Monday, November 21, 2016

Leaf, river, sky


 to passing traffic
               along the Hudson River Park

tell me
and I’ll listen
for tales of ways
I’ve not lived 

tell me now,
and I’ll speak it back
in breath and blood
before it’s been
too long.                           


Indian Summer

The leaves, since Sunday, the leaves in the tree
across the street, yellowing green to gold

and the river, the river too, minute to minute,
its face rippling light.



Through the tunnel under the river, 
the bus moves south through Jersey woods, 
where fall befalls hills turned lonely with color, 

where rains loose their hold, skies turn whole 
and memories 

speak to things never forgotten
to a child’s eyes.




Promises only a river can make
fill night air here, drip wind-blown banks
and those who walk the Delaware.

Staggered tangles and leaf-shorn branches
cry out the silent rift, as singular leafs 
turn to trace the falling season.


And at once outside, and morning,
brisk, low-coming sun

lays brush to the bellies
of a wedge of ducks

made gold 

in the first  blue 
of day. 


The gathering…

in the subtle retention of place and role, 
the older cousin of the oldest friend,
even into our seventies, serves 
and nurtures the flame:

blessed are the memory keepers


after fifty years plus, the handshake
of the once serious, once young man
is stiff; but familiar features and tone
fracture timid distance, and time as well,
the parting gathering of arms
telling the longer story


warm smiles, quiet good-byes,
none of us making promises 
of again


Crescent City Witness

There, above the fluid swirls of the Mississippi,
the bottom-crescent moon and a solitary star 

watch day break 
over accrued river darkness,
over its great, un-rushed turn,

till sky at last suggests 
the reach into blue.


There’s certain momentum that comes
of time spent over an open page
filling with word forms, 

with weight and tone, 
with meaning, unfolding there like so many 
scattered scratches left behind on the playground, 

the business of play complete, the children 
turning their attention elsewhere,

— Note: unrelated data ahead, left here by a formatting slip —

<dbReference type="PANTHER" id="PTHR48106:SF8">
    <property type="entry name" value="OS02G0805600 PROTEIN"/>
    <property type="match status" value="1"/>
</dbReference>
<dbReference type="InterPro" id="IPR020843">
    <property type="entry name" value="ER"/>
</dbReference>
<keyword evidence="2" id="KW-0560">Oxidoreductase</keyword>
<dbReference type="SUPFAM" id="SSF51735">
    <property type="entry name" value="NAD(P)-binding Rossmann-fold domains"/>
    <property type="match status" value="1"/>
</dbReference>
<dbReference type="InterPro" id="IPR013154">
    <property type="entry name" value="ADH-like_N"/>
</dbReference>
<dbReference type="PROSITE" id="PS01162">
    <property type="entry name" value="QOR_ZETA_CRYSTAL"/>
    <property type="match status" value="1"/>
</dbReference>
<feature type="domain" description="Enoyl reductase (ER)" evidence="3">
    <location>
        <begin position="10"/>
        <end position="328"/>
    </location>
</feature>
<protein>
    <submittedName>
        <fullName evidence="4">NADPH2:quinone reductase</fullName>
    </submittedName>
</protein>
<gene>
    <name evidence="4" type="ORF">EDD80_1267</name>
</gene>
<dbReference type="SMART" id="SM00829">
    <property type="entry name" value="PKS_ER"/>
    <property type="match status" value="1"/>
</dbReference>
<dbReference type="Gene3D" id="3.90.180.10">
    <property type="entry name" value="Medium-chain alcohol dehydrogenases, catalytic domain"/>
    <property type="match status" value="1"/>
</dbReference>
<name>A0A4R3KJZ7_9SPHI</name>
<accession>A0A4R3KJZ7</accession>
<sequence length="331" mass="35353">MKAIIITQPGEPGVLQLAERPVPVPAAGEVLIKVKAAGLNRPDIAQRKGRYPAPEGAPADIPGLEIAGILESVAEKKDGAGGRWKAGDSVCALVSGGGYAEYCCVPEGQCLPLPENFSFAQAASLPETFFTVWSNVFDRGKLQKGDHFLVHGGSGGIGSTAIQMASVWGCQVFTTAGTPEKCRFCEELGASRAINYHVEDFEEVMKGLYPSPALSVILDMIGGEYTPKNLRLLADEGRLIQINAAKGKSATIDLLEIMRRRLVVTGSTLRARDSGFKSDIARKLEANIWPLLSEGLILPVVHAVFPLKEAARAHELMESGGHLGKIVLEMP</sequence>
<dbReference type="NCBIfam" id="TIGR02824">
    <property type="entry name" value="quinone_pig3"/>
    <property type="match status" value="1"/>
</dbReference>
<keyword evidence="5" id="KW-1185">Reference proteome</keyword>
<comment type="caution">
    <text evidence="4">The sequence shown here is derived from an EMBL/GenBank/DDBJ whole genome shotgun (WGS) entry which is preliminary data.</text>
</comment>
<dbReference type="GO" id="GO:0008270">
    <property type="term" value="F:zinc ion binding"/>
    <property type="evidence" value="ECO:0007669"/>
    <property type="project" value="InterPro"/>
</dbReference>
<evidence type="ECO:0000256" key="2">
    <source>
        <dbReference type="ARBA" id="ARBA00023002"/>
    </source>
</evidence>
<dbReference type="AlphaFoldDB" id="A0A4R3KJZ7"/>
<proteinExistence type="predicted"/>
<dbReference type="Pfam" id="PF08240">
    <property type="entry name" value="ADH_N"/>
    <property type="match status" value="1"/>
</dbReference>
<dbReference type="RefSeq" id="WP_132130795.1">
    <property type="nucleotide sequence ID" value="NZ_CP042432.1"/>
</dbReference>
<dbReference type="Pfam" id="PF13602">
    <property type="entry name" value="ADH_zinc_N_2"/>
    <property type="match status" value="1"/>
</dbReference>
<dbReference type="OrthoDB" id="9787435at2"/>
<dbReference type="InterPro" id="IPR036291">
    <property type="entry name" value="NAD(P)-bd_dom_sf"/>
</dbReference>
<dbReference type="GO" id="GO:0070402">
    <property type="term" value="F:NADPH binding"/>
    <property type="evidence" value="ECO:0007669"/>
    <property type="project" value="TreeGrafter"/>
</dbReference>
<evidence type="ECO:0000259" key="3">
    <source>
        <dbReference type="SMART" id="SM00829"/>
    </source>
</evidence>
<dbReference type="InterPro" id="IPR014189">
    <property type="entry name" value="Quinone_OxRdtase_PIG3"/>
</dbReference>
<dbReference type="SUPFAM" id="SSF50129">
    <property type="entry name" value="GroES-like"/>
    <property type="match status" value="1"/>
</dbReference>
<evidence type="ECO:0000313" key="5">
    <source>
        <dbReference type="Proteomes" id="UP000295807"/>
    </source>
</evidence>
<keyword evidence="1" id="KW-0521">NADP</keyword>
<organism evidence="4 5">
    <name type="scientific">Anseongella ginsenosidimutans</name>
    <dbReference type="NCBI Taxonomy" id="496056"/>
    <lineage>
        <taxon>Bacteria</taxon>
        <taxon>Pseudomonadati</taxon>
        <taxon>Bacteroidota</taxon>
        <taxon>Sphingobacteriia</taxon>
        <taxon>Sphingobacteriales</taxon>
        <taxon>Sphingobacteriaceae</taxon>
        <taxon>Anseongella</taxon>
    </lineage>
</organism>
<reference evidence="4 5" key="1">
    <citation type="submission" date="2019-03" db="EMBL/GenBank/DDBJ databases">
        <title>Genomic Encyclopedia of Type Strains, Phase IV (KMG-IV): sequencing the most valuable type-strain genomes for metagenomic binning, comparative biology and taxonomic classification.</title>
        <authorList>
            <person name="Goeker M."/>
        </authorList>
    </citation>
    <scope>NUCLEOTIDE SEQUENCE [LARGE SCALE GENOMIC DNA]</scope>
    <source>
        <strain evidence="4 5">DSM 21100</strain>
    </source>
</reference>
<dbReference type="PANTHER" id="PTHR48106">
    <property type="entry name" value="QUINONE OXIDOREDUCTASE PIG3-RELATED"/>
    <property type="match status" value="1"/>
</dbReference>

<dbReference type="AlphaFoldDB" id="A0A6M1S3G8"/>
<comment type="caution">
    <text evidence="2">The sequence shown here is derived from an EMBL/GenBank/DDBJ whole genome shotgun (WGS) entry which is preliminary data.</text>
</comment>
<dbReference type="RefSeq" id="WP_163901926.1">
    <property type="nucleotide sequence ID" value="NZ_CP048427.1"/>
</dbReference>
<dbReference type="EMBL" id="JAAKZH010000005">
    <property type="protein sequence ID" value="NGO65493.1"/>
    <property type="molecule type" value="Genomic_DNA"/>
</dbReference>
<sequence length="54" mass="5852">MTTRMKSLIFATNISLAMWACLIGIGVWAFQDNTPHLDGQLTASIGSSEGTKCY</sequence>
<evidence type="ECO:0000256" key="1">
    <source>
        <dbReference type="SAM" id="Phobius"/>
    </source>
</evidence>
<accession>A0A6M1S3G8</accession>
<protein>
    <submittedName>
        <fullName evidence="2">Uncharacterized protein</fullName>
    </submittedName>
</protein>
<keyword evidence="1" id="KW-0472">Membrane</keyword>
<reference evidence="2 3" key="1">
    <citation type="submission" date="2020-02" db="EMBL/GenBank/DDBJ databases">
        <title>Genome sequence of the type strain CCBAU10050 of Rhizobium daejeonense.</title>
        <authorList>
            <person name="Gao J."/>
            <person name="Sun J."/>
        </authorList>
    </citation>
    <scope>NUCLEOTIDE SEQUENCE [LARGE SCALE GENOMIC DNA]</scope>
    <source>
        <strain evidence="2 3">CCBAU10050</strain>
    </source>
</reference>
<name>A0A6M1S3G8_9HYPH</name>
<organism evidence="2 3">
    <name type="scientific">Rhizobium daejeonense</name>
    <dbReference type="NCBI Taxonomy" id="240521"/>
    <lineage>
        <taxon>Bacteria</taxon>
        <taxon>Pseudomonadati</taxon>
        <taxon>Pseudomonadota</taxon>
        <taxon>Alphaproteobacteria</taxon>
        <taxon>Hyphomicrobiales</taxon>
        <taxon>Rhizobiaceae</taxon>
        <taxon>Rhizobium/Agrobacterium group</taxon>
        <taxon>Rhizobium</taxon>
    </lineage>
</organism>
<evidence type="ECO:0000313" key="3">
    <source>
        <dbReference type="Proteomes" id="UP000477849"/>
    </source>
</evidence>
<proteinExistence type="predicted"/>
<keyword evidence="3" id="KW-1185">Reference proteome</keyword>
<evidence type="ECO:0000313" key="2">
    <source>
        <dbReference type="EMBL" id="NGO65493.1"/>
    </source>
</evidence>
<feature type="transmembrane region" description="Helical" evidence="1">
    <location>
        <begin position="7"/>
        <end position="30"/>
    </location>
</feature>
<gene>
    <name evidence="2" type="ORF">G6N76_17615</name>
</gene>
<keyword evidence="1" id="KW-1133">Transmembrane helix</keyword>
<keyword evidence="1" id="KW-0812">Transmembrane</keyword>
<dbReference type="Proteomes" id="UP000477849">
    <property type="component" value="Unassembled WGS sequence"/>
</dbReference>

original motivations not so different
from our own.


A Seasonal Story

November First came at that first click,
along with Very Dark, who lingered steady,

even as Seven AM arrived, like some secret
signal to Winter, who I swear I saw there, 

right then, but distant, raise its head 
like from a pillow—Very Dark held still,
waited—Winter slowly laying back, mumbling 

something I couldn’t make out.

It was too far off, and raining.

Very Dark then left. 


At first light, the deep-throated engine
of the young neighbor’s car, clears itself
back to life, then settles again, this time 

in well-tuned, low-humming readiness, 
just as I do when waiting the next word 
from the grandchild’s smiling lips,

watching that irrepressible light, that spark, 
there in his eyes, that calls out
that same dance and pulse 

to mine, calls back the why behind the what 
that enables us both to see the wonder 

to be seen there.

Sunday, November 13, 2016

September into October

Among redwoods…

Sound waves the air, 

not so much as to wrinkle a leaf, 
but enough to bring secrets 

birds sing.


Morning’s shadow assignments 
change minute to minute, till noon, 
when the sun’s shift changes.


Leaning into the west, Orion looks down
across a raised shoulder

at the moon
lying there in the east

on its back
under a rounded 

shadow-belly—you can tell 
they’d like to speak,

but neither do.


A lazy morning with extra coffee, fun talk
and the inevitable irritations of digital life.

We keep record of most everything 
these days, mostly to ensure no fault

of our own—give me the pen, a pencil even, 
to find a poem, home to the irresolvable, 

place where healing hears tell of itself.


I was going to tell you 
about that small house on the corner 
just past the school, across from the park 
where the slope begins to sweep upward
into the hills, that has two large magnolia trees 
each side the front walk, converging limbs  

that looking from the street, frame 
a red brick stoop and a white door that 
made me think of New England, and later, 

now alone among redwoods, the song 
of children’s voices reminds me of autumn
and how it was back then.


Ancient redwoods, ancient friends,
hold scar-burns to black

for hundreds of years—memories,
different from a grudge.


Distant horizons, open grasslands, 
remind me how redwoods 
hold sky so high, 

even shadows tire 
while waiting for light 
to arrive


Tell me something sweet, 
pine tree, tell me: butterscotch.


When it stopped making sense, 
I drifted here and there, 

then left, with memories, 
but without a role, 

doors opening to streets 
leading nowhere 

in particular, just making it up 
while going-along-watching 

whatever’s next, 
watching, not as rule,

but as way without script,
watching for every thing’s potential,

for our next moves…


Sometimes circles close, sometimes 
incense curls the chanting voice 

that calls the wish that carries the pulse 
that sometimes only speaks silence.


The same coloring sky
that left night behind, 

returns day to us—sun,
somewhere unseen,

is called dark.


I walked the mountain this morning,
ankles deep in summer-burnt grass, 
a young jay sweeping flashes 
of brilliant sun-lit blue

that oddly enough pulled my attention 
to the pink pin-cushion and the gold petals 
at the trail’s edge, and to the last 
of the mustard blossoms.

Likely, he was he just showing off, just doing 
what jays do: the best they can to disguise, 
or is it to celebrate, their best gestures 
of their unquenchable inclination 
to unhindered praise and joy 


Delighted bees 
surf summer’s final throws
in piles of tufts and petals
laden with the pollen 
of lavender.


What came first continues to come first
in different words of differing tales

of different turns of waking up—every day 
a new day of learning to live 

the language where 

poems live.